- The Washington Times - Thursday, May 5, 2005

With a full complement of smoke and mirrors distorting spending, revenues and the deficit, the Republican Congress recently passed its 2006 budget resolution.

Admittedly, the 2006 budget does project a modicum of spending restraint in some areas, such as domestic discretionary spending. But health-care entitlement spending — in particular, the Medicaid program, which President Bush’s budget slightly targeted — will proceed full-speed ahead. Moreover, the resolution’s celebrated achievement — chopping the federal budget deficit in half between 2004 ($521 billion) and 2008 ($254 billion) — is accomplished only by using gimmicks and other subterfuge.

Regarding the touted achievement on the deficit, consider the standard against which the prospective reduction is measured. Before being resurrected from its well-deserved obscurity and then highlighted in budget documents by both Congress and the White House, the $521 billion figure made its first and only fiscal appearance as a high-ball estimate of the 2004 budget deficit. That projection appeared in the administration’s fiscal 2005 budget, which was released more than four months into the 2004 fiscal year.

The actual 2004 budget deficit was $412 billion, which was still a nominal record. Far more stunning than the size of the 2004 deficit was the fact that 100 percent of it was effectively financed by foreign residents and governments. Indeed, foreign holdings of U.S. federal debt increased by $430 billion last year after rising by more than $250 billion in 2003, a development that apparently has not concerned the Treasury Department.

Now, to get from the fictitious $521 billion to $254 billion four years later, the 2006 budget resolution, which covers five years, provides for no supplemental appropriations to finance military operations in Iraq and Afghanistan after the fiscal year beginning Oct. 1. On the revenue side, which envisions $106 billion in tax cuts over the five-year period, there appears to be little room to address the Alternative Minimum Tax (AMT) monster beyond 2006. The Congressional Budget Office (CBO) has estimated that addressing the burgeoning AMT problem could cost $600 billion over 10 years. Beyond ignoring Iraq/Afghanistan and the AMT after 2006, the five-year blueprint achieves its 2008 deficit goal by spending Social Security’s nearly $100 billion cash-flow surplus that year. The resolution also pretends that $125 billion in interest payments — which will be made by Treasury to the Social Security trust funds in 2008 for previous borrowings — actually represents interest income to the government. Much closer to reality, the budget resolution reports that the “on-budget” 2008 deficit (i.e., the deficit excluding Social Security) will actually total more than $480 billion, which is barely $100 billion less than the 2004 “on-budget” deficit.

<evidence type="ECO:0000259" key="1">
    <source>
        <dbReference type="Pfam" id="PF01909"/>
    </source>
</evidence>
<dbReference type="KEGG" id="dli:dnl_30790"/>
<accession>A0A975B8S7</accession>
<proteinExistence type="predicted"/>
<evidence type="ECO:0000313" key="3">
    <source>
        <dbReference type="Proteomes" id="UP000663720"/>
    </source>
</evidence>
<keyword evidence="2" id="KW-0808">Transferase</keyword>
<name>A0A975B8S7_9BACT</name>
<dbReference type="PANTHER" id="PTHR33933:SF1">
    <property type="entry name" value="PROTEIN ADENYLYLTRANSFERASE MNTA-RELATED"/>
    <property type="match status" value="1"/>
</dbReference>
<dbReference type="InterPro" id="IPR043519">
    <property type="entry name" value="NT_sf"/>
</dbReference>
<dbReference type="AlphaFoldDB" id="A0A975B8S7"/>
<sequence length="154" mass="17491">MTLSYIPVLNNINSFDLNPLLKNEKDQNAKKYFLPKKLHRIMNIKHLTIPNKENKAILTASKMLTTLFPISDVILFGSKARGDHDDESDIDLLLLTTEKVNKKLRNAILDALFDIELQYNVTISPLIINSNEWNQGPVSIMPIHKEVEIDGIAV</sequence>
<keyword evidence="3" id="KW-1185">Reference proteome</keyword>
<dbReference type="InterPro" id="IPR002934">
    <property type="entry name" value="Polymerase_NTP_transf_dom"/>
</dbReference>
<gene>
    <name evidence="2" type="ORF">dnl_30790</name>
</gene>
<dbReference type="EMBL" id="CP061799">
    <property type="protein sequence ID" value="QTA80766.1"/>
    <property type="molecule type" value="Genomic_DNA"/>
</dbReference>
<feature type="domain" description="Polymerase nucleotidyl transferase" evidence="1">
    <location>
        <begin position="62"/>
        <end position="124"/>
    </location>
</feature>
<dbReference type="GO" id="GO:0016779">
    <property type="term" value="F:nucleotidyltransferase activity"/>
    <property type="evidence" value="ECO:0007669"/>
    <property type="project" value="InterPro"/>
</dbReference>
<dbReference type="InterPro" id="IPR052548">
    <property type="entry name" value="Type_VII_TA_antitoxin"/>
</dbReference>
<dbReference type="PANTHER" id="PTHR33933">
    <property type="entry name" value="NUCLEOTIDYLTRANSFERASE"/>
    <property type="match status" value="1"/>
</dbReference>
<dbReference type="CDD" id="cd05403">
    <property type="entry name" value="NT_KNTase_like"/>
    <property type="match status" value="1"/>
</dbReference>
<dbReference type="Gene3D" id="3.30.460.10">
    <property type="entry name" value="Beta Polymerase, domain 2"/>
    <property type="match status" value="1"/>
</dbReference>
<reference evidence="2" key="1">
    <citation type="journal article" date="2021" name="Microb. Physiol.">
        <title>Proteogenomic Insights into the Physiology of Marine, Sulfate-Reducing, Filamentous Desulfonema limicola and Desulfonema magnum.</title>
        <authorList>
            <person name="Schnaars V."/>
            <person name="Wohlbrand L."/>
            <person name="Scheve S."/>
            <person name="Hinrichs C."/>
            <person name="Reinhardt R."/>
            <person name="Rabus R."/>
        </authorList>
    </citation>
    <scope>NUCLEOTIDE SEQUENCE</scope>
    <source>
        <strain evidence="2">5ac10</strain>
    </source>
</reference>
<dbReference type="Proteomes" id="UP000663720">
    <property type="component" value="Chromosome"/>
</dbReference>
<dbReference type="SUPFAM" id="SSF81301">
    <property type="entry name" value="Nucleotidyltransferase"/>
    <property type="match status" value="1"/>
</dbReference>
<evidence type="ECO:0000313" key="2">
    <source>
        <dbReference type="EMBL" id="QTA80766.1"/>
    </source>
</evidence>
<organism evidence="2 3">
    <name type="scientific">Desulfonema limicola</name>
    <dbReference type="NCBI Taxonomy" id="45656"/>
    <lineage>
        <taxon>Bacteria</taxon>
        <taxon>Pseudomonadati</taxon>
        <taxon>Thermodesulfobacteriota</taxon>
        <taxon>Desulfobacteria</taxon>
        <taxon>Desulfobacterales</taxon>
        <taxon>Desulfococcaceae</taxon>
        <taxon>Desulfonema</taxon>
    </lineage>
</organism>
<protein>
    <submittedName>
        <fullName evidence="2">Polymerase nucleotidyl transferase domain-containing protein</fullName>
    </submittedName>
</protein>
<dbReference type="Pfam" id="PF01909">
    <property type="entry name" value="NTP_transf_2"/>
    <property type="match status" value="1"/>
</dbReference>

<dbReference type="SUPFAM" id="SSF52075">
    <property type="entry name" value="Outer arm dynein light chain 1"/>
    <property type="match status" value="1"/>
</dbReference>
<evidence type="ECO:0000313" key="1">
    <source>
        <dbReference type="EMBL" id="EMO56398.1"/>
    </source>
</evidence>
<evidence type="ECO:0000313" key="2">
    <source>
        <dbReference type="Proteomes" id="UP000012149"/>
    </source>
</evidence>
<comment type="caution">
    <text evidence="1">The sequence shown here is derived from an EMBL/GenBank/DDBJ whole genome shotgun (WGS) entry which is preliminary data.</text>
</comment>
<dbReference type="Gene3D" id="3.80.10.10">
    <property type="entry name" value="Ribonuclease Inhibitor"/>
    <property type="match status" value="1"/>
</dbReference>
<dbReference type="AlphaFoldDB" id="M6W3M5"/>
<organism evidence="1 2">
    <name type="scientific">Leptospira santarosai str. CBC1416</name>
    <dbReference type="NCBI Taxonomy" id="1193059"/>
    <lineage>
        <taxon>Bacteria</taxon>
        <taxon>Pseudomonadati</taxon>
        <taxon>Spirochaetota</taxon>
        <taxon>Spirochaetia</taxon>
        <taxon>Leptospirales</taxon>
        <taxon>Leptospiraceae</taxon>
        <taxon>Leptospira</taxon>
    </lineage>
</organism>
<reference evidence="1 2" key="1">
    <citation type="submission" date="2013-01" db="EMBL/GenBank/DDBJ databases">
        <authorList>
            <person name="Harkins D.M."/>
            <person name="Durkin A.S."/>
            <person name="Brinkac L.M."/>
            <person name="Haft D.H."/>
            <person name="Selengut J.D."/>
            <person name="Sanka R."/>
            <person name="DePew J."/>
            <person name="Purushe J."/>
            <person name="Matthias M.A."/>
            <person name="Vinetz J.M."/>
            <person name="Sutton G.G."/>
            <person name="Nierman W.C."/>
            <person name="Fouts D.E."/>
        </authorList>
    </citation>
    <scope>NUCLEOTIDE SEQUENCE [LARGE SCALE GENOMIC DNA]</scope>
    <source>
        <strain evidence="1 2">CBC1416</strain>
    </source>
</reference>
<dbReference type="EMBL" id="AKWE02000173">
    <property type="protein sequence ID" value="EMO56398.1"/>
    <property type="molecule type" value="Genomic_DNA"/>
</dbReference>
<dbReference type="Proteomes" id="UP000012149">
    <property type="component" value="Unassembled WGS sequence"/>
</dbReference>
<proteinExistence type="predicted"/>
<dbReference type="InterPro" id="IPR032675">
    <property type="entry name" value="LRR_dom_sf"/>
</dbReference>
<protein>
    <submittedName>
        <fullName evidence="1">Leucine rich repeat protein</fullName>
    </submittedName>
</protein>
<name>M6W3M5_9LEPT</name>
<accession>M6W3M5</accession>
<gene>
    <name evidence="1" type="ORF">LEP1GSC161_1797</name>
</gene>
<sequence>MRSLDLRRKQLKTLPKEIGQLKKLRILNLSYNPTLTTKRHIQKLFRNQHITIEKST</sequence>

For domestic discretionary spending — the portion of the budget that remains after excluding the military, international affairs, mandatory entitlement programs and interest payments — the budget resolution does envision admirable spending restraint and discipline. Both traits, however, have been utterly inconsistent with the spending splurge that has occurred since 2001. The liberal Center on Budget Policy and Priorities (CBPP) compared the budget resolution to CBO’s baseline projections, which assume that domestic discretionary spending would increase by inflation after 2005. According to CBPP’s analysis, 2006-2010 outlays for domestic discretionary programs would be $143 billion less than CBO’s baseline totals. However, that restraint, according to a May 3 analysis by the libertarian Cato Institute, would follow a four-year period (2002-2005) during which nondefense discretionary outlays increased by 36 percent. Put us in the we’ll-believe-it-when-we-see-it category.

Regarding entitlement spending, look no further than Medicaid, where federal outlays increased by nearly 800 percent between 1984 ($20 billion) and 2004 ($176 billion). According to CBO’s baseline, Medicaid spending was projected to total $1.11 trillion from 2006 through 2010, reaching $260 billion in 2010. President Bush’s budget sought to slightly reduce Medicaid’s explosive growth rate. Yet, this proved to be too much for the Republican Congress, whose resolution reduced Medicaid’s five-year projected spending ($1.11 trillion) by an imperceptible $10 billion.

On the plus side, the resolution has set the stage for the United States to finally begin exploiting the vast oil resources in the Arctic National Wildlife Refuge (ANWR) in Alaska. But even this commendable achievement must be put in perspective. ANWR oil output, according to government models, could reach 1 million barrels per day by 2025. But even this necessary, worthwhile achievement would represent no more than 12 percent of the projected increase in petroleum imports between 2003 and 2025. Indeed, in its 2005 Annual Energy Outlook, the Department of Energy forecasts that U.S. net petroleum imports will rise from 11 million barrels per day in 2003 to 19 million by 2025.

Under these circumstances, we remain, if not underwhelmed, at least whelmed.



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